So what bugs eat carrots? The answer is carrot flies. You might think it is too early to think about carrot fly. However, there is a lot you can do at the planting stage to ensure you get a healthy crop. So well worth reading this now before you sow. With other veg you can wait until they are ready to fruit to use plant protection. Carrots need neeting at an earlier stage and its no ordinary netting as carrot flies are tiny!
If you have yet to experience that awful sinking feeling of lifting carrot after carrot riddled with dark crevices, tunnelled out by the dreaded carrot fly larvae, then consider yourself lucky. But for those of you that have, fear not! Haxnicks have been fighting various garden pests for over 20 years, and have picked up a few tricks along the way...
|Image courtesy of www.morguefile.com|
But first... some facts about carrot fly:
- So where do carrot flies live? They live in bushes, hedges, trees and thrive on allotemnts where members of the carrot family are planted close together year after year.
- Carrot fly also affects other vegetables in the parsley family, such as Parsnip, Celery, Dill, Coriander, Fennel and Celeriac
- They are attracted to the smell of bruised foliage
- The larvae that damage the roots can continue to feed through the autumn into winter, moving between plants
- The adult carrot fly is approximately 9mm long. It is a slender, metallic, greenish-black fly with yellow legs and head. Larvae are creamy white, tapering maggots
How can you tell if your carrots are infected? - Check for reddening of the foliage and stunted growth
So now we know a little bit about the pest itself, we can look at some of the ways which we can protect our crops from infestations:
- Make sure to avoid using previously infested ground. Carrot fly larvae are capable of surviving through the winter. So rotate your crops and avoid re-sowing any vegetable from the Parsley family (see above)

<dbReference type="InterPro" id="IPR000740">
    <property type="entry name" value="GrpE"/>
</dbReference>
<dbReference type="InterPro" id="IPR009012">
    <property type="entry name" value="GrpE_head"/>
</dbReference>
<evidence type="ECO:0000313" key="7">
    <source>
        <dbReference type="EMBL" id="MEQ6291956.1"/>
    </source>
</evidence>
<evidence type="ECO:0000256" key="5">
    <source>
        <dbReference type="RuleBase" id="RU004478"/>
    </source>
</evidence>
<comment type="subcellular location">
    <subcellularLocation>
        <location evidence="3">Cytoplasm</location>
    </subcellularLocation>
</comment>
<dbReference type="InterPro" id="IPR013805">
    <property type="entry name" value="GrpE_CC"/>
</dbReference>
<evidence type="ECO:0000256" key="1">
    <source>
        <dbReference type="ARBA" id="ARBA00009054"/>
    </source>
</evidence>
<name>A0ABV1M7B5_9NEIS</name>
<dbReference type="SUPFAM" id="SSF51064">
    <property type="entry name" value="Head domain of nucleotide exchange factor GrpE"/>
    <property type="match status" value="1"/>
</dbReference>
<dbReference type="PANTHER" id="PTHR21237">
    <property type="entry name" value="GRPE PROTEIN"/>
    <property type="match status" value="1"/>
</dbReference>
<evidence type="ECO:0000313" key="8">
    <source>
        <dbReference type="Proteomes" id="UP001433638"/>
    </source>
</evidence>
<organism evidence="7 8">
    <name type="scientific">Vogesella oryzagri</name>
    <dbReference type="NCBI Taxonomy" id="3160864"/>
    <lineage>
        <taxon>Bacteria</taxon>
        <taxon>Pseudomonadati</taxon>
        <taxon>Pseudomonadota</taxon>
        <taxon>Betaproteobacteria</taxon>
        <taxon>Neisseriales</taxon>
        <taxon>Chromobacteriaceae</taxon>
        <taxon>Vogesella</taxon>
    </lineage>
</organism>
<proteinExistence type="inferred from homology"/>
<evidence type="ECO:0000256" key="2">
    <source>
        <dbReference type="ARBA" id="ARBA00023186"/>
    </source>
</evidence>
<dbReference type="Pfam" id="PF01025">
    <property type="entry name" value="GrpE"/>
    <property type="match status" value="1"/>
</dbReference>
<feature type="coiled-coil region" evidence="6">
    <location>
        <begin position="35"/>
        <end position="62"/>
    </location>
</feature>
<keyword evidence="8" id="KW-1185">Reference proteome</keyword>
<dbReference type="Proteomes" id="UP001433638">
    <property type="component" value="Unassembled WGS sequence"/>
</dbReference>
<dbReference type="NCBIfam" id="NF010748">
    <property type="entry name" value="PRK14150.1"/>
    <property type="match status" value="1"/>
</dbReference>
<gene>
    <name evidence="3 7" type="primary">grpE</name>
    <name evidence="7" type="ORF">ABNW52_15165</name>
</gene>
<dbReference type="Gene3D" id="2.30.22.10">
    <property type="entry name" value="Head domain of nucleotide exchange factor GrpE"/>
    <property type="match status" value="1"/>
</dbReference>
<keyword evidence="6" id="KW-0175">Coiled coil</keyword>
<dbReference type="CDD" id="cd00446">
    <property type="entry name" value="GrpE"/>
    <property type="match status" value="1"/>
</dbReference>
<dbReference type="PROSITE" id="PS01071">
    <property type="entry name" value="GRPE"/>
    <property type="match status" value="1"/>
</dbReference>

- Sow later to avoid sowing during the main egg-laying periods, which are (for most parts of the UK): mid-April to the end of May & Mid-July to the end of August.
- Sow disease and pest resistant varieties such as Fly Away F1 and Resistafly F1, available from garden centres and online seed suppliers.
- Erect a fine-mesh barrier at the time of sowing. the imprtant factor here is How high do carrot flies fly? And the answer is only around 40cm so a barrier at least 70cm high should do the trick. Check out our Micromesh Pest & Wind Barrier which will work for containers and open ground. Or a Micromesh Tunnel - with 0.6mm netting it will keep the Carrot Fly from getting to your precious crop.
- Sow thinly so as to avoid ‘thinning out’, releasing the smell of bruised foliage
- Thin out or harvest on a dry evening with no wind – or use scissors so that no bruising of foliage occurs
- Try companion planting - we have been asked do marigolds deter carrot flyy. the answer is Yes! Growing varieties of pungent Rosemary, Alliums, Sage or Marigold provides a deterrent/’smokescreen’
- Grow your carrots in a tall planters - for example the Haxnicks Oxford fabric planter or Carrot Patio Planters
- Lift main carrot crops by Winter, especially if any are infected – don’t leave them in the ground to serve as food for overwintering larvae.
Thinning out tip: Use scissors to avoid bruising the foliage (and releasing the carrot-fly attracting scent)
To find out more about carrot fly, and the other pests that may arrive in your garden check out Pippa Greenwood's excellent RHS book for plant by plant advice on Pests and Diseases
Have you any experience of carrot fly damage? What do you think went wrong? Please let us know your thoughts using the comments section below.
FAQs on Growing carrots
Can I eat carrots that have had carrot fly? The answer is yes but you may not find them to be worth the effort. They will be full of holes which you can cut away but you may find they are more hole than carrot!